Introducing Your 6-Month-Old Baby To Solid Foods


Among the many doubts and worries that a first-time mother of a toddler has, is when and how she should introduce her baby to solid foods. I mean c’mon! There’s nothing more adorable than a happy baby smearing food all over his/her face – and probably everywhere else too! Starting your baby with solids can be fun, playful and messy! But you can’t simply decide to give them solids and start off feeding morsels of food from your plate. While it’s better that you continue to breastfeed them till 12 months of age; you may slowly introduce solid food to your baby with the help of these tips.

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Tips to introduce solid foods to your six to eight-month-old baby

Weaning baby to solid foods doesn't have to be difficult

Weaning baby to solid foods doesn’t have to be difficult

The first thing to ensure is that your baby has ‘head control’. Your baby needs to be able to hold his/her head in an upright, steady position. They should be able to sit well in a comfortable posture, so that they’ll be able to swallow the food well.

Your baby should also learn to lose the ‘extrusion reflex’. This reflex makes your baby use his/her tongue to push the food out of their mouth.

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Sometimes, you may even start solid foods earlier than 6 months by looking for signs like body weight, which needs to be double of their birth weight. If your baby has reached double their birth weight at four or five months of age, you can try giving them solid food once a day.

When your baby seems hungry even after 7-8 feedings of breast milk or formula milk, then know that it’s time to start with solids.

Start with one or two spoonfuls everyday and go on increasing bit by bit

Start with one or two spoonfuls everyday and go on increasing bit-by-bit

Your baby may even start showing curiosity towards the food on your plate. This could be a good time to see if your baby is ready for solids. Mash up a tiny amount of plain rice and try feeding your baby one or two morsels. If he/she readily eats it, then that means it’s time to introduce solid foods to your toddler now.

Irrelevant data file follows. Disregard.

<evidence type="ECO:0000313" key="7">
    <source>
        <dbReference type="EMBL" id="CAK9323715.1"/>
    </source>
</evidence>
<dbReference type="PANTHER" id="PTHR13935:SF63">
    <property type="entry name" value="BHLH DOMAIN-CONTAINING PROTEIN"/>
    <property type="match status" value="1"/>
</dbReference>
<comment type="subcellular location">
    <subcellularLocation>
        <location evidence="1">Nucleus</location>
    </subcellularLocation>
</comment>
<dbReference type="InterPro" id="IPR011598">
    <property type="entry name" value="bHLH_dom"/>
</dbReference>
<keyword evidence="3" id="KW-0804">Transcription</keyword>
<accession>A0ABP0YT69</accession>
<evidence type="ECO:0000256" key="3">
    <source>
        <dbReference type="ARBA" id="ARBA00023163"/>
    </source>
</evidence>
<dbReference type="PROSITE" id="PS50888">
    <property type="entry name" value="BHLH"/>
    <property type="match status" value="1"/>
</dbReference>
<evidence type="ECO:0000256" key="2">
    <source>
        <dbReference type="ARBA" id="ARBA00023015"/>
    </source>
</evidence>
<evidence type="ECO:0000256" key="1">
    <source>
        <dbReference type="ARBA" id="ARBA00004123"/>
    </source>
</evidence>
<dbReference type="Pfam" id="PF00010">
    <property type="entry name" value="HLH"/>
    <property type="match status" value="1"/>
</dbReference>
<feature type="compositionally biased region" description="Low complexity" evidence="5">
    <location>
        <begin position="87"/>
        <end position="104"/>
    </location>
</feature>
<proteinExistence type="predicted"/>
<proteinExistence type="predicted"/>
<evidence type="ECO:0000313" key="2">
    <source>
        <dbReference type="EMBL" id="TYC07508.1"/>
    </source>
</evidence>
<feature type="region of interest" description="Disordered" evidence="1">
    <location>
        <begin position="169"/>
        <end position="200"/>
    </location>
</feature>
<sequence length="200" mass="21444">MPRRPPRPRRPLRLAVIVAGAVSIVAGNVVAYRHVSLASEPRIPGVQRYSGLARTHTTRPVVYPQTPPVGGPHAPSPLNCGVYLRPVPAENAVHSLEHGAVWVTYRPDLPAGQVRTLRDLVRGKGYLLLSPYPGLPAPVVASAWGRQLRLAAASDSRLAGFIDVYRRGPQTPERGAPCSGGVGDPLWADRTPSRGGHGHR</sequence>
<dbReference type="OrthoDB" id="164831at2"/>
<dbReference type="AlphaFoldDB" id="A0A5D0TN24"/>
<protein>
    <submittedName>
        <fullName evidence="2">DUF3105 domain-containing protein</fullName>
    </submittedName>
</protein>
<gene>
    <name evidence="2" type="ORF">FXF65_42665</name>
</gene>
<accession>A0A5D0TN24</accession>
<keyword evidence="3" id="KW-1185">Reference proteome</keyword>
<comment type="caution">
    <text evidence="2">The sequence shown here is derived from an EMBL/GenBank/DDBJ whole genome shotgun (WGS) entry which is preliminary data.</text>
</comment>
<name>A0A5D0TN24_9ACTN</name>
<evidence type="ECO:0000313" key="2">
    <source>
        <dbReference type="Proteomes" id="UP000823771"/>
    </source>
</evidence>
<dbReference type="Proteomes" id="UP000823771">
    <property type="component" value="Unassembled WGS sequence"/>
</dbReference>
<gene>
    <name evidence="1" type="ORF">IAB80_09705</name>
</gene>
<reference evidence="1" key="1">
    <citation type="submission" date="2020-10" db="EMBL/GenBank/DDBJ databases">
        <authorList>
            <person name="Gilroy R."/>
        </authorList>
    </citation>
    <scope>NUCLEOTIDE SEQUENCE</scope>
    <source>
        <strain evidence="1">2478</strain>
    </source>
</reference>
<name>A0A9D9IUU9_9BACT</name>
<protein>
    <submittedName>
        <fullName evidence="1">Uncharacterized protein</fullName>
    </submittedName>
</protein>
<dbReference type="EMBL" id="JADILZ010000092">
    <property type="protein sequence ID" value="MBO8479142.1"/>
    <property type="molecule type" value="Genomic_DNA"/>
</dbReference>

To start with, start with pureed food. It is traditional to start your baby with a single-grain food, however, you can feed them a mixture of rice and some pulses in small quantities (cooked, and mashed or ground).

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At first, nurse your baby and give two spoonfuls of pureed solid food. Mashed potatoes, bananas, peaches and pears, or ground rice and pulses mixed with boiled water or your milk would make for a perfect start.

If your baby doesn’t seem interested in eating off the spoon, let them smell the food and taste it a little, or wait until they are ready. Wait to see if your baby is hungry or not. Force-feeding will only make them averse to solid food.

Lastly, remember that your baby will need breast milk and/or formula milk until they are a year old. Breast milk provides essential vitamins, iron, and protein in a very easy-to-digest form. So even though your baby starts taking solid food readily, you must breast-feed them until they are 1.

A short guide to what you can feed your baby:

Here are some foods you can wean your baby to

Here are some foods you can wean your baby to

Cereals and pulses: Cereals like brown rice, oatmeal, barley, etc are good for starters. Mashed lentils, green peas, split peas, chickpeas, and other pulses are great sources of dietary protein for your baby.

Fruits: You may start giving soft cooked fruits to your baby initially, pears and applesauce with boiled potatoes or rice would make for a wholesome meal. Once your baby has had several fruits without any reaction, you may start giving them raw fruits after a few weeks.

Vegetables: Vegetable combinations are great to offer to a six to eight-month-old baby. But before giving a combination, ensure that all vegetables have been given at least once or twice. You may even leave some tiny bits and chunks so that your baby gets used to eating solid food.

Milk and milk products: This is also a safe time to introduce your baby to dairy and dairy products. Start with plain whole milk, and plain yogurt; then move on to mild cheese.

Remember, always consult with your pediatrician regarding introducing solid foods to your baby and specifically discuss any foods that may pose allergy risks for your weaning baby.

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